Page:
4 Reasons Why Euro Should Fall To 1.16

The euro is overdue for a correction. For the past two weeks, it quietly traded higher before consolidating within a narrow range versus the U.S. dollar. Throughout this time, there’s been bad news for both Europe and the U.S., but Europe’s troubles are deteriorating quickly. There are no shortages of reasons for why should be trading closer to 1.16 than 1.18, but here are the four most important:

1. Second Virus Wave Spreading Across Europe

 

New coronavirus cases are exploding in Europe, raising concerns that the region could return to the tough times experienced at the start of the year. Daily infections hit a record high of 18,746 on Wednesday in France and are hovering near 10,000 a day in Spain. To put this into perspective, back in March, cases in France peaked at 7,578 and in Spain, 9,159. Only four countries in Europe are below the critical 20 cases per 100,000 threshold set by the European Centre for Disease Prevention and Control. The second wave is spreading across Europe, with Germany reporting more than 4,000 cases over a 24-hour period. In Italy, new cases hit 3,678, the highest in five months. Countries across Europe are imposing new restrictions. Paris is at its highest alert level. Spain instituted an earlier closing time for restaurants and limited travel in and out of cities. Germany announced a curfew and restrictions on gatherings. Italy made masks mandatory outdoors across the country. Belgium closed bars and restaurants for a month, while Ireland’s health department recommended placing the whole country on the highest level of restrictions.

2. Partial Lockdowns Could Mean Double-Dip Recession

 

These partial lockdowns will kill the Eurozone’s recovery. During the summer, economists predicted a second-half recovery for the region. Now, it will be lucky if it can escape a double-dip recession. We are just beginning to see deterioration in Eurozone data, but next month, when the October numbers are released, we’ll learn just how damaging these new restrictions were for the economies. In the second quarter, Eurozone GDP contracted 11.8%. We may not see double-digit declines this time around since governments are trying to avoid full lockdowns, but there’s a very good chance of a contraction in the fourth quarter. The impact on the euro could be significant because back in March, the single currency dropped from a high of 1.15 to a low of 1.0637 in a matter of weeks. There was also tremendous volatility as investors took stock of the damage to the economy.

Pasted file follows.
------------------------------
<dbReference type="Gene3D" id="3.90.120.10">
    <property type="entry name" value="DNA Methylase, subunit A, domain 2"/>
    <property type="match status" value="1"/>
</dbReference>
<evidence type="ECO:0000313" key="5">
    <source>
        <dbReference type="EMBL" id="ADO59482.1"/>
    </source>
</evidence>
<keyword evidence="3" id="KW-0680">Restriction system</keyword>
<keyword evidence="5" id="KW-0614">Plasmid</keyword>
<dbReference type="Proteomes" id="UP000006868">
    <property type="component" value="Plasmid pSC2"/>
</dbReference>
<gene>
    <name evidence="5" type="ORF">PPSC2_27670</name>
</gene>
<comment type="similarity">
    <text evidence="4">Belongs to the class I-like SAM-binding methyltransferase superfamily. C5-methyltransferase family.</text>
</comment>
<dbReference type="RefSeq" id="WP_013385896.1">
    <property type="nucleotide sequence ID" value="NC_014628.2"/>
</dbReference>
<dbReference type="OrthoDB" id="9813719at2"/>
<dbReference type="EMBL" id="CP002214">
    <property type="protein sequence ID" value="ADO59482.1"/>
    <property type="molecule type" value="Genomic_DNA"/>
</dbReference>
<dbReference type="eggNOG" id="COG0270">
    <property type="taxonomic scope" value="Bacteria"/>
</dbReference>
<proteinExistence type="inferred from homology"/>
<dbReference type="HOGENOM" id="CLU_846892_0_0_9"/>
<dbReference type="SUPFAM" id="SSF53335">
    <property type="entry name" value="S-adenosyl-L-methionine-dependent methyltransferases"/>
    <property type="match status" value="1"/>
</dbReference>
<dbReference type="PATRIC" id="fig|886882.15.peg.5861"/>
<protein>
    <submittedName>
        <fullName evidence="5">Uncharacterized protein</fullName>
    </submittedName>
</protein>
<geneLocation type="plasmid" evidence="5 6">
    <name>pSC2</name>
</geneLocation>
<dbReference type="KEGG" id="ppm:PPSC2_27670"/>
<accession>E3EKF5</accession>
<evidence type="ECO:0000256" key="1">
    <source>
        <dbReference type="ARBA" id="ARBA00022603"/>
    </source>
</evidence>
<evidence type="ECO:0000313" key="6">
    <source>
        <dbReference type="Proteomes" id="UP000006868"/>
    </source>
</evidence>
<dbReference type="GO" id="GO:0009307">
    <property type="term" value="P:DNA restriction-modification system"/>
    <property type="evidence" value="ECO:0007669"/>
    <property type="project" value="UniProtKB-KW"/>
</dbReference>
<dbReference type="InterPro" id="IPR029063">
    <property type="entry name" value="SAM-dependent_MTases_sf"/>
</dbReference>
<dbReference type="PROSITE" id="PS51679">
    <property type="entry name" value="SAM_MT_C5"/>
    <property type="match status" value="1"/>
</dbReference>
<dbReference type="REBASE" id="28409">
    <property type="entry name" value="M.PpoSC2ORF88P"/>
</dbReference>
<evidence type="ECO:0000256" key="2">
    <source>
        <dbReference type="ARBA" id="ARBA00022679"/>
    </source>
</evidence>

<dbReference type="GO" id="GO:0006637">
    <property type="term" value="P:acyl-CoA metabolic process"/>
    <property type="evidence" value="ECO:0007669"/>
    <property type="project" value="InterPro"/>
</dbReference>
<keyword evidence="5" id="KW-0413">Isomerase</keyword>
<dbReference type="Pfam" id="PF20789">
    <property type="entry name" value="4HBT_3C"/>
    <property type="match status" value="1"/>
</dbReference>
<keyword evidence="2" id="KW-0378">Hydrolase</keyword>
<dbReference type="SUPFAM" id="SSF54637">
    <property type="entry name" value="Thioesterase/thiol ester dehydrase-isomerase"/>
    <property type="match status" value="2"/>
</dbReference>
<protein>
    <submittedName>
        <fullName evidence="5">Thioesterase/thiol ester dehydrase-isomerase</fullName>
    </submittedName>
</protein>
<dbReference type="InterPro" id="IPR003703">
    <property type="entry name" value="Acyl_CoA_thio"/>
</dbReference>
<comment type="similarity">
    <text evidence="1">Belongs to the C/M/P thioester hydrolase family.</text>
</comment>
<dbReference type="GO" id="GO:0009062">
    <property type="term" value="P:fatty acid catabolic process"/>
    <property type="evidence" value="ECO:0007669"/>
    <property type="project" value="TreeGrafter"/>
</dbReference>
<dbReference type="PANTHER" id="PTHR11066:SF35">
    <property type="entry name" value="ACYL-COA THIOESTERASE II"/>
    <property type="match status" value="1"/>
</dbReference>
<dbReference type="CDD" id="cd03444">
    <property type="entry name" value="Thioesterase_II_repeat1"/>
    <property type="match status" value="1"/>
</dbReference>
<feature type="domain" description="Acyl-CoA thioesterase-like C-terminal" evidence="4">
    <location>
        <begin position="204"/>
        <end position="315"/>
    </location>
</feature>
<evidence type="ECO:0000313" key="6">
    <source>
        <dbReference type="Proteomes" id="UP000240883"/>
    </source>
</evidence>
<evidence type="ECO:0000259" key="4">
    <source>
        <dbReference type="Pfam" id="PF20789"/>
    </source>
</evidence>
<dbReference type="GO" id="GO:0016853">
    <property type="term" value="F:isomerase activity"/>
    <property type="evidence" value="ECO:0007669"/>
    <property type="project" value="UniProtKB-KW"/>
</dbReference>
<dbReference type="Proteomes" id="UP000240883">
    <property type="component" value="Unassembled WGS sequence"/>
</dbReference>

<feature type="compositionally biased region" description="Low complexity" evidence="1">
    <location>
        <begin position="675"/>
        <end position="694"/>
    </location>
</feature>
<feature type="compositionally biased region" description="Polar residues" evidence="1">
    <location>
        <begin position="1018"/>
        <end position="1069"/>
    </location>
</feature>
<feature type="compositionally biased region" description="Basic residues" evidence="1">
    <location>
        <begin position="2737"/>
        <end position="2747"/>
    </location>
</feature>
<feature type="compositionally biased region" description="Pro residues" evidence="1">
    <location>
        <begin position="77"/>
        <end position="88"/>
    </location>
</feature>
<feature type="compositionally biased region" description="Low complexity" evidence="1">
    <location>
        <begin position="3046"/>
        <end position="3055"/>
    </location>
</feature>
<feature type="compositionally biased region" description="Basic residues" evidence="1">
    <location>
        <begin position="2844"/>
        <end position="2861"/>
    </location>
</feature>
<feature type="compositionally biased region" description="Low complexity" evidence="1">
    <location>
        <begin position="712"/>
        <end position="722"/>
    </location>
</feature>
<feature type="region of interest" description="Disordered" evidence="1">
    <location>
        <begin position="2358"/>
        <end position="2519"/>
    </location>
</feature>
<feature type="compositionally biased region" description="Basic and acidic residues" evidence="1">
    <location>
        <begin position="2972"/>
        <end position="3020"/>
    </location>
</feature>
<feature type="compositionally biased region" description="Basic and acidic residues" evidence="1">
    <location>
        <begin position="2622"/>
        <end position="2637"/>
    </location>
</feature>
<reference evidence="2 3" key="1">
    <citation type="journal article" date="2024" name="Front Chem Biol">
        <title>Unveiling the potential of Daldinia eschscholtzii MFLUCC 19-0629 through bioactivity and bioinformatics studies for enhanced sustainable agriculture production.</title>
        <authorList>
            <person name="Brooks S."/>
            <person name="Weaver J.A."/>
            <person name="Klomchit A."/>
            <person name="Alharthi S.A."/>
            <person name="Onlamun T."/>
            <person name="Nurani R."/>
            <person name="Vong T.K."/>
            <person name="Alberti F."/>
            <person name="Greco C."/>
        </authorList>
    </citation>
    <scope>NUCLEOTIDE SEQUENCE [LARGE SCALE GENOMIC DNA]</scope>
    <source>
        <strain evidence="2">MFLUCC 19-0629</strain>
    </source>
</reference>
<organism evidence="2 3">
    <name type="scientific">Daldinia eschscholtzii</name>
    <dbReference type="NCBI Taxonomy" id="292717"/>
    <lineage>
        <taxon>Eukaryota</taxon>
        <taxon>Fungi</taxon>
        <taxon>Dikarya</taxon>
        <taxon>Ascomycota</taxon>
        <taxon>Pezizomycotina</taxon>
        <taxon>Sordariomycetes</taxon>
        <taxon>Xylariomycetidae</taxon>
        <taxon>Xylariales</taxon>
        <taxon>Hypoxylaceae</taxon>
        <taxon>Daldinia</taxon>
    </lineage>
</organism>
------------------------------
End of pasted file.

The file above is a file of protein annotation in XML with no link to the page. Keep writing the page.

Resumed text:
3. More ECB Easing

 

Unless Eurozone nations suddenly get these outbreaks under control, it is widely believed that the European Central Bank will need to increase its Pandemic Emergency Purchase Program at the end of the year. On the basis of inflation alone, which hit a record low in September, more easing is needed to meet their mandate. However, now that the second-half recovery is at risk, the central bank will have no choice but to provide additional support to the economy. An interest rate cut is also on the table, but it’s seen as less effective than expanding or extending PEPP.  ECB President Christine Lagarde confirmed this week they are ready to inject fresh stimulus after describing the recovery as “a little bit more shaky” and saying they are “prepared to use all the tools that will produce the most effective, efficient and proportionate outcome.”

4. U.S. Election Uncertainty

 

Lastly, the extraordinary performance of U.S. stocks and the remarkable speed of the President’s recovery from the coronavirus should also create demand for U.S. dollars, but it is U.S. election uncertainty that could drive investors out of euros. Risk appetite and the rally in stocks are the only reasons why the euro refuses to fall. Every positive U.S. stimulus headline lifted the currency, but as the election nears, so does the uncertainty. That could lead to broad-based profit-taking at which point the euro could suffer greatly. 

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